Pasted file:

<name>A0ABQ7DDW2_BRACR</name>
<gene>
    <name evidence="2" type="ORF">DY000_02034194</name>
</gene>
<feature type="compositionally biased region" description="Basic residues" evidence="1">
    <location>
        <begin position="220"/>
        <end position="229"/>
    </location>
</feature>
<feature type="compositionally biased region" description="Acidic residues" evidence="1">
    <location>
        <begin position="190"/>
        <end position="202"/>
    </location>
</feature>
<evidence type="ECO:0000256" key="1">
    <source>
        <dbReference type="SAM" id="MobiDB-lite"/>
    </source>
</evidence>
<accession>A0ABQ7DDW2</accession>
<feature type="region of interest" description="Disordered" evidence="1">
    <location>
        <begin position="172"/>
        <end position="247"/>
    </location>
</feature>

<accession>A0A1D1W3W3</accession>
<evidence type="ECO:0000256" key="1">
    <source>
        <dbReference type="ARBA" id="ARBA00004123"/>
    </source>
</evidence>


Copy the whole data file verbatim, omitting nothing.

<name>A0ABQ7DDW2_BRACR</name>
<gene>
    <name evidence="2" type="ORF">DY000_02034194</name>
</gene>
<feature type="compositionally biased region" description="Basic residues" evidence="1">
    <location>
        <begin position="220"/>
        <end position="229"/>
    </location>
</feature>
<feature type="compositionally biased region" description="Acidic residues" evidence="1">
    <location>
        <begin position="190"/>
        <end position="202"/>
    </location>
</feature>
<evidence type="ECO:0000256" key="1">
    <source>
        <dbReference type="SAM" id="MobiDB-lite"/>
    </source>
</evidence>
<accession>A0ABQ7DDW2</accession>
<feature type="region of interest" description="Disordered" evidence="1">
    <location>
        <begin position="172"/>
        <end position="247"/>
    </location>
</feature>

<accession>A0A1D1W3W3</accession>
<evidence type="ECO:0000256" key="1">
    <source>
        <dbReference type="ARBA" id="ARBA00004123"/>
    </source>
</evidence>